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Negative number: V&A GP (D)(0008), 1887

Duke of York,
later King George V

as "The Queen's Champion"

Duchess of York,
later Queen Mary

as "a Lady at the Court of Marguerite de Valois"

Married in 1895, George became heir to the throne upon the death of his brother the Duke of Clarence in 1892 and Princess Mary of Teck (daughter of Princess Mary and Duke Francis of Teck) who had been his fiancée was passed on to George.

Notwithstanding the inauspicious genesis of their union, the couple were, according to all accounts, deeply devoted to each other throughout their lives, preferring the simplicity of fidelity and the family hearth to the fast living exemplified by George's father, Edward, Prince of Wales and his own son, the future short-reigning King Edward VIII.

For the Ball, the Duke of York is costumed as "The Queen's Champion" in the Elizabethan procession. The costume, by Monsieur Alias, is very closely modelled on a 1590 portrait by the miniaturist Nicholas Hilliard of George Clifford, 3rd Earl of Cumberland (1558-1605) - the champion of Queen Elizabeth I, who played an important part in the destruction of the Spanish Armada and was first Governor of the East India Company. The Duke himself was a navy man and had been married wearing the uniform of a naval captain.

Monsieur Alias, the renowned London theatrical costumier, ensured that the press had detailed costume descriptions for publication informing history that the Duke wears a pourpoint and sleeves of Genoa velvet cisele embroidered with gold. His trunks are crimson velvet embroidered gold over grey satin. The high grey suede boots are rolled down at the top and in his grey felt hat he wears the a copy of the jewelled glove given to Cumberland by Queen Elizabeth I. The uncomfortable-looking steel gorget was lined with gold.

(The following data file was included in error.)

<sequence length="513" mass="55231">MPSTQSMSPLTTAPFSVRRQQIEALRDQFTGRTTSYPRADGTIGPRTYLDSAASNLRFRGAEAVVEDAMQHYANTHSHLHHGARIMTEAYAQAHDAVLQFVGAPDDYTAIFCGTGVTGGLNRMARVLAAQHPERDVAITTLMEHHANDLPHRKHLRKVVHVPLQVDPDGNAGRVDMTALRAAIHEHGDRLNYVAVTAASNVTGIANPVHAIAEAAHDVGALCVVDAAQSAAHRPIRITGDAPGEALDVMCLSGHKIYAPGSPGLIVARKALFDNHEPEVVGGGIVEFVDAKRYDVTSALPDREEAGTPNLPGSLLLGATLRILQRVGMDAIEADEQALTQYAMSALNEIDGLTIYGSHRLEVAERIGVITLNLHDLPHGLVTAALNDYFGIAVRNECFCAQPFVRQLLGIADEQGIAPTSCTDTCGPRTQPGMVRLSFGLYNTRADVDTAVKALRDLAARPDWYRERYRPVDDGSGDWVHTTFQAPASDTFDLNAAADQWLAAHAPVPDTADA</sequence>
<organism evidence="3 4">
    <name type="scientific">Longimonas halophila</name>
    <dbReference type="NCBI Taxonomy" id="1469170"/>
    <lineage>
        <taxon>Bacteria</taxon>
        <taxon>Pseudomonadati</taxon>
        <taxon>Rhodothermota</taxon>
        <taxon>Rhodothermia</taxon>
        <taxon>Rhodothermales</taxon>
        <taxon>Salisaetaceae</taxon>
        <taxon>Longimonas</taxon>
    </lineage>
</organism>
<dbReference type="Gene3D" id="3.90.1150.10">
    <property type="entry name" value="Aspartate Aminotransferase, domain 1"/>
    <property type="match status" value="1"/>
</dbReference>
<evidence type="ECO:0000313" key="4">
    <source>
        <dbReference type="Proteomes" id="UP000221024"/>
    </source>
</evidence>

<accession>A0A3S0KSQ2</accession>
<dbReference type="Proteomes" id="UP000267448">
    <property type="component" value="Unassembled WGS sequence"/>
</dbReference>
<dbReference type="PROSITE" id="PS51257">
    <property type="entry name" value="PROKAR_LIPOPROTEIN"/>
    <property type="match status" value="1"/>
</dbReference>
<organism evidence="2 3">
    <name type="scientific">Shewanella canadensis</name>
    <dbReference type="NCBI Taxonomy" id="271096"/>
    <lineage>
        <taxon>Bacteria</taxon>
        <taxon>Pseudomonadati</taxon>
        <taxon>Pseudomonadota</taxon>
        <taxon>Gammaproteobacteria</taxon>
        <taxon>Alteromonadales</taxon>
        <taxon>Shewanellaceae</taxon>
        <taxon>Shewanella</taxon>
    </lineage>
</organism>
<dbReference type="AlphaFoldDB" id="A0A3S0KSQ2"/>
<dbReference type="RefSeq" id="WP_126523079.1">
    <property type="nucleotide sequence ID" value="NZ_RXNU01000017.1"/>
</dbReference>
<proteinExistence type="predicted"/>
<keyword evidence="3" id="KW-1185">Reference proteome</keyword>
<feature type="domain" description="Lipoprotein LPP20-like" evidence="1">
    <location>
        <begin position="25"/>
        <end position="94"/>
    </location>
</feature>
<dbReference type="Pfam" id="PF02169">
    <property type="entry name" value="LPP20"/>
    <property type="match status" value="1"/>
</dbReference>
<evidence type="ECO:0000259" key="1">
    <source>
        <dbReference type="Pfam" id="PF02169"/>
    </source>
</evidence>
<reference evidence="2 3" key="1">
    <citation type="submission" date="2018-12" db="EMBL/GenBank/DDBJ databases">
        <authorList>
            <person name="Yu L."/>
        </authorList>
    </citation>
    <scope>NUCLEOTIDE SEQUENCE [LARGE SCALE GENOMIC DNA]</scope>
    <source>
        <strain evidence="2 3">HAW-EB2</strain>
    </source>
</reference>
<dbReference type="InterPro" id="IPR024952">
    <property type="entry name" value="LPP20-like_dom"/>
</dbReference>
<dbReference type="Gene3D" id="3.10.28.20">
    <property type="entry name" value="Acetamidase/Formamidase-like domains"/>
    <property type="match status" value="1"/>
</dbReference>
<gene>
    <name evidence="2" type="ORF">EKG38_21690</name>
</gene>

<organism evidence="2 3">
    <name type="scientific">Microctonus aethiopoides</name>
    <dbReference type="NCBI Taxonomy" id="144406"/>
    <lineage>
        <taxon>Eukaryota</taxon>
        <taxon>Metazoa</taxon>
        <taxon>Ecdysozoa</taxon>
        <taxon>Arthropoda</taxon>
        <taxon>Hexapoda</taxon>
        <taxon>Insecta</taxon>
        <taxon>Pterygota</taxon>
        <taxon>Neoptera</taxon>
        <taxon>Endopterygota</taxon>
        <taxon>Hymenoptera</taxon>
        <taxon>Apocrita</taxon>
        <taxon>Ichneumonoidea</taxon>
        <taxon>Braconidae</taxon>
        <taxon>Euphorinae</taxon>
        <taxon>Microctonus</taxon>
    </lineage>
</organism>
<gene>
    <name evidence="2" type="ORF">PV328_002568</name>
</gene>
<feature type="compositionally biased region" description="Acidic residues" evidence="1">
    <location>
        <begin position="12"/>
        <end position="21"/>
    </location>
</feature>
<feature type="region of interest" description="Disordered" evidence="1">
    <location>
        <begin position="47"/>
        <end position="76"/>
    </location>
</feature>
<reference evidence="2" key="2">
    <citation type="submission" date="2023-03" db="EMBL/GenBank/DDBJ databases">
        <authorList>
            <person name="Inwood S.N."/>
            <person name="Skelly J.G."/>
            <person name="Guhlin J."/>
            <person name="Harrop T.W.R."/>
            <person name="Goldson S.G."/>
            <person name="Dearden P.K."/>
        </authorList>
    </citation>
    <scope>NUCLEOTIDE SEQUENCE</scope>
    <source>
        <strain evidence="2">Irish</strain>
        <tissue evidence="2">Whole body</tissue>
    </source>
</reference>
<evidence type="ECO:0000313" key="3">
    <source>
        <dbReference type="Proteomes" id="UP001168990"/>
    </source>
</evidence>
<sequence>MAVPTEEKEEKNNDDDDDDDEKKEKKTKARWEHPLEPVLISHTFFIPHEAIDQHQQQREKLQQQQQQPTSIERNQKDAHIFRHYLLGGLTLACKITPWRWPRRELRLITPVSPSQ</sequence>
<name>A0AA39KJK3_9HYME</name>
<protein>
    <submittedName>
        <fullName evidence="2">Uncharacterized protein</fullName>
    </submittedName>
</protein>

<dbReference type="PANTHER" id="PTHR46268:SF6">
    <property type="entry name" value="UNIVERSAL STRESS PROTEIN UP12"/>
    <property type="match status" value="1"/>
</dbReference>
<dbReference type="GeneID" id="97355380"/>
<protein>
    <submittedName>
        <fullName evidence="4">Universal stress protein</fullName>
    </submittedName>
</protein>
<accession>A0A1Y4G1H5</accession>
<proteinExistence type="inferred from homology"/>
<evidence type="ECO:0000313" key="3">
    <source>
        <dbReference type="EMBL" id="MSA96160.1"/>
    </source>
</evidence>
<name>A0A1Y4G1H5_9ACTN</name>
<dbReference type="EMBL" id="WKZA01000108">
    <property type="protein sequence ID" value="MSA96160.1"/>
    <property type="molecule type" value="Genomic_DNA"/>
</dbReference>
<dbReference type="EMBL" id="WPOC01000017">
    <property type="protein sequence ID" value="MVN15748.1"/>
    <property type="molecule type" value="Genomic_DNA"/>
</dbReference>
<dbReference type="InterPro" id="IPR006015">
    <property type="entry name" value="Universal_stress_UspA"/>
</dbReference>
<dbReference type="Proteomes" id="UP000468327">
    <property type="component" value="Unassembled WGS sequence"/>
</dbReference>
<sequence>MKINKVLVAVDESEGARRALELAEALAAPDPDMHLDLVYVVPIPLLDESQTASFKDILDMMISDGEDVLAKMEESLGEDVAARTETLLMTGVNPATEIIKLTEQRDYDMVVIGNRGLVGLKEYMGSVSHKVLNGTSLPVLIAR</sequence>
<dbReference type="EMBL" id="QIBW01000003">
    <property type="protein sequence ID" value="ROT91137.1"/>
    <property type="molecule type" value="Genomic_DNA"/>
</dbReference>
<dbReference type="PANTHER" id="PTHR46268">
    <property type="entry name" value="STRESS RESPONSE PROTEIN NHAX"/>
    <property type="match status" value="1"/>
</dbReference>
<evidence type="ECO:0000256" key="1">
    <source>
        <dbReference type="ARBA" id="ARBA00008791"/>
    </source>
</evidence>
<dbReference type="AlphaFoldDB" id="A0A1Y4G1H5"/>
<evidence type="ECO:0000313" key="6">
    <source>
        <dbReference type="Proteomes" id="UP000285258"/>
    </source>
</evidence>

The Duchess, in the entourage of Alexandra, Princess of Wales, was robed as a Lady at the court of Marguerite de Valois, a choice most probably influenced by the popularity of Meyerbeer's opera Les Huguenots and the fact that the Princess of Wales needed six contemporaneous ladies in her entourage. For the role, the Duchess wears a blue satin dress, embroidered with silver, with a high wired lace collar studded with diamonds.

Among the identifiable jewels adorning the costume and the person, and showing the future Queen's incipient appreciation of jewellery, are the 'Girls of Great Britain and Ireland' tiara, diamond and drop pearl earrings, a five-row pearl necklace with the 'Warwick' sun brooch attached as pendant; the 'Ladies of England' pearl and diamond necklace, a baroque pearl and diamond brooch, a diamond stomacher, the 'Kensington' bow brooch; the 'Dorset' bow brooch and diamond and pearl bracelets attached to the the cuffs.


Negative number: V&A L5708, 03-07-1897